Fogarty mentioned another issue that requires focused research attention — spaceflight-associated neuro-ocular syndrome (SANS), also known as visual impairment/intracranial pressure (VIIP). SANS describes the potentially significant and long-lasting vision problems that spaceflight can induce in astronauts, likely because of fluid shifts that increase pressure inside the skull.

SANS "right now in low Earth orbit is very, very manageable and recoverable, but we don't know the system well enough to predict whether it will remain that way for something like an exploration mission," Fogarty said. "So, this is one of our highest-priority physiological areas that we're studying right now."

The moon as a proving ground

NASA isn't planning to go straight to Mars. The agency aims to land two astronauts near the lunar south pole by 2024, then establish a long-term, sustainable presence on and around the moon shortly thereafter. 

Indeed, the main goal of these activities, which NASA will conduct via a program called Artemis, is to learn the skills and techniques needed to send astronauts to Mars, agency officials have said.

One of Artemis' key pieces of infrastructure is a small moon-orbiting space station called the Gateway, which will serve as a hub for surface activities. For example, landers, both robotic and crewed, will descend toward the lunar surface from Gateway, and astronauts aboard the outpost will likely operate rovers from up there as well, NASA officials have said.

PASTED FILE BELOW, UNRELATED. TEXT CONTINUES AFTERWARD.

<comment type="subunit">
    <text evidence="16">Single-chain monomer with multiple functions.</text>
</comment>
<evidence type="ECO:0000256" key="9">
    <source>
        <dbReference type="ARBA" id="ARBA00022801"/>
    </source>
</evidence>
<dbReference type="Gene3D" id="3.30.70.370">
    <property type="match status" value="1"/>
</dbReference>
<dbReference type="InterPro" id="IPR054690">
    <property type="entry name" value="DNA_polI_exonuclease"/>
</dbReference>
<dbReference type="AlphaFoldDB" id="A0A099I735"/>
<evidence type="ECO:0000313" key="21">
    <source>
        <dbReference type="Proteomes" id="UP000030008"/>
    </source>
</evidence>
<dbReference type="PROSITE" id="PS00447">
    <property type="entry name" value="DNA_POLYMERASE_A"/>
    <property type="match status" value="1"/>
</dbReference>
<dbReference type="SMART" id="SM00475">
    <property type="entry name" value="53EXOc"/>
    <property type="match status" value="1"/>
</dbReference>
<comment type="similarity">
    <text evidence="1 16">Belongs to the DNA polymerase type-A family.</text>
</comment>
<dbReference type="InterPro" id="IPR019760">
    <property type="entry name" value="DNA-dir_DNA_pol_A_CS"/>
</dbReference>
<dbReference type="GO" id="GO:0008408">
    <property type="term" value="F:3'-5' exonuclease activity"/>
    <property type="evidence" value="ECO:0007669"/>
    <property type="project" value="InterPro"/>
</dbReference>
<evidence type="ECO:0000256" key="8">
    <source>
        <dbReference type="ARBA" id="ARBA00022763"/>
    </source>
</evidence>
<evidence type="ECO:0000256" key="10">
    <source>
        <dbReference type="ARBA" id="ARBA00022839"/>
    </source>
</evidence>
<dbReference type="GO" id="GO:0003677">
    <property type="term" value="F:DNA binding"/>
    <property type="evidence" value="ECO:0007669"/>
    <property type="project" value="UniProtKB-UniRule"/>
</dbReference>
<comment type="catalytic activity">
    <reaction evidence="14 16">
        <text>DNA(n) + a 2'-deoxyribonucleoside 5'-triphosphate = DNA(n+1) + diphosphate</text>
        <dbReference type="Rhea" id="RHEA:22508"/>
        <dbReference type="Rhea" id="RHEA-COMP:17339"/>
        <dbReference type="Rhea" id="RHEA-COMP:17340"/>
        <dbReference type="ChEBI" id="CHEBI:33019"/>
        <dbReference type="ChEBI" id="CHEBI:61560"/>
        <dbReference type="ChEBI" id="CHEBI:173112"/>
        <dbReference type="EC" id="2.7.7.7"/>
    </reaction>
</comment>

A great deal of research will be conducted on Gateway as well, and much of it will investigate astronauts' health and performance in a true deep-space environment. Fogarty mentioned one research strategy that may be particularly useful to planners mapping out the path to Mars — studying small samples of human tissue aboard the moon-orbiting outpost.

Such work will help researchers get around one of the biggest issues affecting studies that use rodents and other non-human animals as model organisms, Fogarty said — that of "translatability."

"How do we bridge the difference between a rat or a mouse and a human? Because it's not directly applicable, and that's plaguing terrestrial medicine and research as well," she said.

"But with the invention of, and the continued validation of, organs and tissue on a chip — those are actual human tissues, and you can connect them, and essentially you can recapitulate very sophisticated aspects of a human using these chips," Fogarty added. "I think we can make significant progress understanding the complex environment using the chip scenario as a model organism to interpret really where we're going with the human limitation."

Mike Wall's book about the search for alien life, "Out There" (Grand Central Publishing, 2018; illustrated by Karl Tate), is out now. Follow him on Twitter @michaeldwall. Follow us on Twitter @Spacedotcom or Facebook

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Mike Wall
Mike Wall

Michael Wall is a Senior Space Writer with and joined the team in 2010. He primarily covers exoplanets, spaceflight and military space, but has been known to dabble in the space art beat. His book about the search for alien life, "Out There," was published on Nov. 13, 2018. Before becoming a science writer, Michael worked as a herpetologist and wildlife biologist. He has a Ph.D. in evolutionary biology from the University of Sydney, Australia, a bachelor's degree from the University of Arizona, and a graduate certificate in science writing from the University of California, Santa Cruz. To find out what his latest project is, you can follow Michael on Twitter.